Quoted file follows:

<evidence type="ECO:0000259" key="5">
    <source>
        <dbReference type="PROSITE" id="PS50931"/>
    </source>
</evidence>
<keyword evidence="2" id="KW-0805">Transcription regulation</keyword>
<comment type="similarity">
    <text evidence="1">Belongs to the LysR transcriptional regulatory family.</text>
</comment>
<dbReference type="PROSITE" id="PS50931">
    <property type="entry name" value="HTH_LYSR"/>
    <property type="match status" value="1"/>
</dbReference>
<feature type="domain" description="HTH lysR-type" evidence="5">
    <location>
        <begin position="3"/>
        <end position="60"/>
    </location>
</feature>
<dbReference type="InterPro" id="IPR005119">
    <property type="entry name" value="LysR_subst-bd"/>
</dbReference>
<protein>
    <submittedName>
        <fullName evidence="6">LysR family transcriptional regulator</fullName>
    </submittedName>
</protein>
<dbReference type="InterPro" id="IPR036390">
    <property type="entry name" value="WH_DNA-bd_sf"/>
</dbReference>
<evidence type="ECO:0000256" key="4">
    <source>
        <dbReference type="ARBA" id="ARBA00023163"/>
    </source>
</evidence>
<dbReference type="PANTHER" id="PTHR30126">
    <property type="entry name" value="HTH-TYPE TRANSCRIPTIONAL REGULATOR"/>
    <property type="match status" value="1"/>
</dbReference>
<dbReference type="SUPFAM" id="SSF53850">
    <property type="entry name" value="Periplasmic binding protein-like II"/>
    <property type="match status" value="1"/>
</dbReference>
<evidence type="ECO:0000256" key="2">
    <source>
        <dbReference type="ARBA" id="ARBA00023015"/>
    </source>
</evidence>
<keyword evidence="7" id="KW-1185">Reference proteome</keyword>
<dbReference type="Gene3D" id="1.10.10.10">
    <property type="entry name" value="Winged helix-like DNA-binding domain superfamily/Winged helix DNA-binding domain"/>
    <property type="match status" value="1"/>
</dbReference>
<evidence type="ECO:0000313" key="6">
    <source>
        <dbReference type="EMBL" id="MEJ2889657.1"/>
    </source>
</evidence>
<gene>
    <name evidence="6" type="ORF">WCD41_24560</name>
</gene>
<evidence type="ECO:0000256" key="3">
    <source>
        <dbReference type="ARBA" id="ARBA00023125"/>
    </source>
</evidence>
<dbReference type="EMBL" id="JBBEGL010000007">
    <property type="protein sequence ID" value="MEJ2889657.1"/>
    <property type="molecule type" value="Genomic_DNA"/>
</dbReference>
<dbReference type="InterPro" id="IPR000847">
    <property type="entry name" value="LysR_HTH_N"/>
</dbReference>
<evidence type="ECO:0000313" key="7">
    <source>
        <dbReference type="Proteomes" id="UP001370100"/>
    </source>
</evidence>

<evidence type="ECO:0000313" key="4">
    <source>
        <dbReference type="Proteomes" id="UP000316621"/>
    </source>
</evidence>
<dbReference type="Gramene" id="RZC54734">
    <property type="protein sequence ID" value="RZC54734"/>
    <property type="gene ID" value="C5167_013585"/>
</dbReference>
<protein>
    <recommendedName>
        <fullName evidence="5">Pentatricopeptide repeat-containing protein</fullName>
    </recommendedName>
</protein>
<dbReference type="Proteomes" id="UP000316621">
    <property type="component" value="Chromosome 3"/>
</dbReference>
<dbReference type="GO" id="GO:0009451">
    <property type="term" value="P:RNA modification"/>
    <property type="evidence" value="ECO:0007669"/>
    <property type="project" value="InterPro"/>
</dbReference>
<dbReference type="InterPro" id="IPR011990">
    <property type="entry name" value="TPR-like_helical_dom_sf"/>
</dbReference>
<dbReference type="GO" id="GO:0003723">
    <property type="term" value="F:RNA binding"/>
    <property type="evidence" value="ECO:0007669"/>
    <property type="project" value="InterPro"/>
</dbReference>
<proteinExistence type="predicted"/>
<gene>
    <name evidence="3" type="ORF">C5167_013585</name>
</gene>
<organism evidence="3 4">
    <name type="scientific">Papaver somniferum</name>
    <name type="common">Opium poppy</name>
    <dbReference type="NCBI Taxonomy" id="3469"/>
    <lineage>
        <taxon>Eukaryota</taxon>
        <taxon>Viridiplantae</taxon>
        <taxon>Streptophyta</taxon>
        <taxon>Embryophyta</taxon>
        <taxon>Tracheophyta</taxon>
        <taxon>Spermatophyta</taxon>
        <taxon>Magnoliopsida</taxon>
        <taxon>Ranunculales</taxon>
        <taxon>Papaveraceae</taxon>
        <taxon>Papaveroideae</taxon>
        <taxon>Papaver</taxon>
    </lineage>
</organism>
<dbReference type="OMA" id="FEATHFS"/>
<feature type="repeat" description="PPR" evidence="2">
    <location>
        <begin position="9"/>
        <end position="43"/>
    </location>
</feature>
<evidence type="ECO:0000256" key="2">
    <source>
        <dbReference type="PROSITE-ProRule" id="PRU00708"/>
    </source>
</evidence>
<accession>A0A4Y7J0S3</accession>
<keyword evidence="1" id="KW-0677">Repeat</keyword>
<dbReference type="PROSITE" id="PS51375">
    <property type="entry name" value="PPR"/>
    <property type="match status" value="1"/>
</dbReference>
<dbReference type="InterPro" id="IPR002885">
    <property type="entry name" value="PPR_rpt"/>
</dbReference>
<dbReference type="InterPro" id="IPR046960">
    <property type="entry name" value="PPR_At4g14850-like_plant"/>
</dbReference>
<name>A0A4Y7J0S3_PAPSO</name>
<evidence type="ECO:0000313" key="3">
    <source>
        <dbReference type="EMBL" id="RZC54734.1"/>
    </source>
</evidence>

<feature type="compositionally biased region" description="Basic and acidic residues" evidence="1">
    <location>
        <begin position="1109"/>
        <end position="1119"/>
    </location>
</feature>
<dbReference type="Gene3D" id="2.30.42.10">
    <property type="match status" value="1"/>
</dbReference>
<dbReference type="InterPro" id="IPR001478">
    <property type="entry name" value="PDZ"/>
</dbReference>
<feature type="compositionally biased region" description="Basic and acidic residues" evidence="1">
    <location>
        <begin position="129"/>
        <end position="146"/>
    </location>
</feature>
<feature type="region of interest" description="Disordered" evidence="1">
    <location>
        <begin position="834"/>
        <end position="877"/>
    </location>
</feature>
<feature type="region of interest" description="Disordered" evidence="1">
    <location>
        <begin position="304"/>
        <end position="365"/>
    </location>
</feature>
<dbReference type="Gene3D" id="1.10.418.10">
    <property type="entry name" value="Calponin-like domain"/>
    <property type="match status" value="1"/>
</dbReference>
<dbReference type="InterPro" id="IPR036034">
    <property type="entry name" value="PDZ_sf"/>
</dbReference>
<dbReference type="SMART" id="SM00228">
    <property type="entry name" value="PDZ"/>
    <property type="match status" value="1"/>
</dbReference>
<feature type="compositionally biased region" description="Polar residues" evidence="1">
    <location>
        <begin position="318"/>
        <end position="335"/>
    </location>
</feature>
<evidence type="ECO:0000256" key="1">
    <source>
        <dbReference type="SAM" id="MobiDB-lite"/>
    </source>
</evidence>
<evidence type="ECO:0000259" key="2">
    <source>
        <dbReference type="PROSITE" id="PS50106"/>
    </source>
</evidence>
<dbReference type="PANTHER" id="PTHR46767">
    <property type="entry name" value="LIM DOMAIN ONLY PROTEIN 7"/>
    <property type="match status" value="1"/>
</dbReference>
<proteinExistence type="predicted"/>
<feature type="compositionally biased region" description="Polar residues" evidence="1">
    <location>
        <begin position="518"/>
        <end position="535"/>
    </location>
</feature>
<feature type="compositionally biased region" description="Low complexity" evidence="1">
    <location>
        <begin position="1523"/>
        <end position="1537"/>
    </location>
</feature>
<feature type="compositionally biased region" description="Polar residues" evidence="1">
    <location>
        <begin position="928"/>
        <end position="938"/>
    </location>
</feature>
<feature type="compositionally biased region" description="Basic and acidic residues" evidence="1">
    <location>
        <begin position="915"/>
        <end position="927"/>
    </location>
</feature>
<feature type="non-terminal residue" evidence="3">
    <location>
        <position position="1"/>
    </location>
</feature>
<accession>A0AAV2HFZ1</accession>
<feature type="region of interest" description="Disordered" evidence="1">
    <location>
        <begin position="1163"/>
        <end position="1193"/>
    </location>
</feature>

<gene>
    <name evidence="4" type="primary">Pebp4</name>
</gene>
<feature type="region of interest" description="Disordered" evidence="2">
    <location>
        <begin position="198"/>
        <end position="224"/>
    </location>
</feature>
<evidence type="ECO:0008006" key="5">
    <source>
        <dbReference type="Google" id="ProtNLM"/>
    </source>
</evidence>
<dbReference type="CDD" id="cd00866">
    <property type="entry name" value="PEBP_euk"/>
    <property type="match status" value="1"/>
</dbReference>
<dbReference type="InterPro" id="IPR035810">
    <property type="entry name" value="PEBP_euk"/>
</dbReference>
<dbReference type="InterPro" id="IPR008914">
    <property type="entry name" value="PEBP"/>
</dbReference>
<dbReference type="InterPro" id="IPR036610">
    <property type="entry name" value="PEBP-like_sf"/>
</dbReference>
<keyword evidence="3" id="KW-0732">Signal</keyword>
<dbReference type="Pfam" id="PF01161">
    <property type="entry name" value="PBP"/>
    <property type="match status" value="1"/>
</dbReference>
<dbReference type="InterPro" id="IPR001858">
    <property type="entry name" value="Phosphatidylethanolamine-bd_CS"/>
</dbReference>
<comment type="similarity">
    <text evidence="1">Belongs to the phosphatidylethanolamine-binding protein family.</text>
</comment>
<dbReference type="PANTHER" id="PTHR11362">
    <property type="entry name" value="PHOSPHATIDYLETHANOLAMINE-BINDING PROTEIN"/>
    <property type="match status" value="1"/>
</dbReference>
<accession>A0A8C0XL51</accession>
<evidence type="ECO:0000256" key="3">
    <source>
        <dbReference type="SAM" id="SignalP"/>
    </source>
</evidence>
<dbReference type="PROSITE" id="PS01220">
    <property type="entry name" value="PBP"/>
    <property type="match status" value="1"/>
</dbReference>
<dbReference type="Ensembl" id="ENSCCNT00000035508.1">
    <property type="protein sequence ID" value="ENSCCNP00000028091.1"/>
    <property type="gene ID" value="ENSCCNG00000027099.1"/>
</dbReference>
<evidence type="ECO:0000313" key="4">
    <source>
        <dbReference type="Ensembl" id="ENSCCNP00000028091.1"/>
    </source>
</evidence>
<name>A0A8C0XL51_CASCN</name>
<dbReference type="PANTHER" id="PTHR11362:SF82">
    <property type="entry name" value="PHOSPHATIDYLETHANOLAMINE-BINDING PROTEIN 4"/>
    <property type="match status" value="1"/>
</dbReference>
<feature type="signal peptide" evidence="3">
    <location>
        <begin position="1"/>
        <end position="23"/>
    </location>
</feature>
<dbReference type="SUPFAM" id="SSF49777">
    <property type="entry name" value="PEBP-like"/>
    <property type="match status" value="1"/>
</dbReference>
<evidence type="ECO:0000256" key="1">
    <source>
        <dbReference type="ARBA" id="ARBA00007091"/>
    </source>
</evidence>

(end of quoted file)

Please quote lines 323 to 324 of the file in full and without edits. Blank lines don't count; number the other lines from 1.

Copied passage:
    <property type="match status" value="1"/>
</dbReference>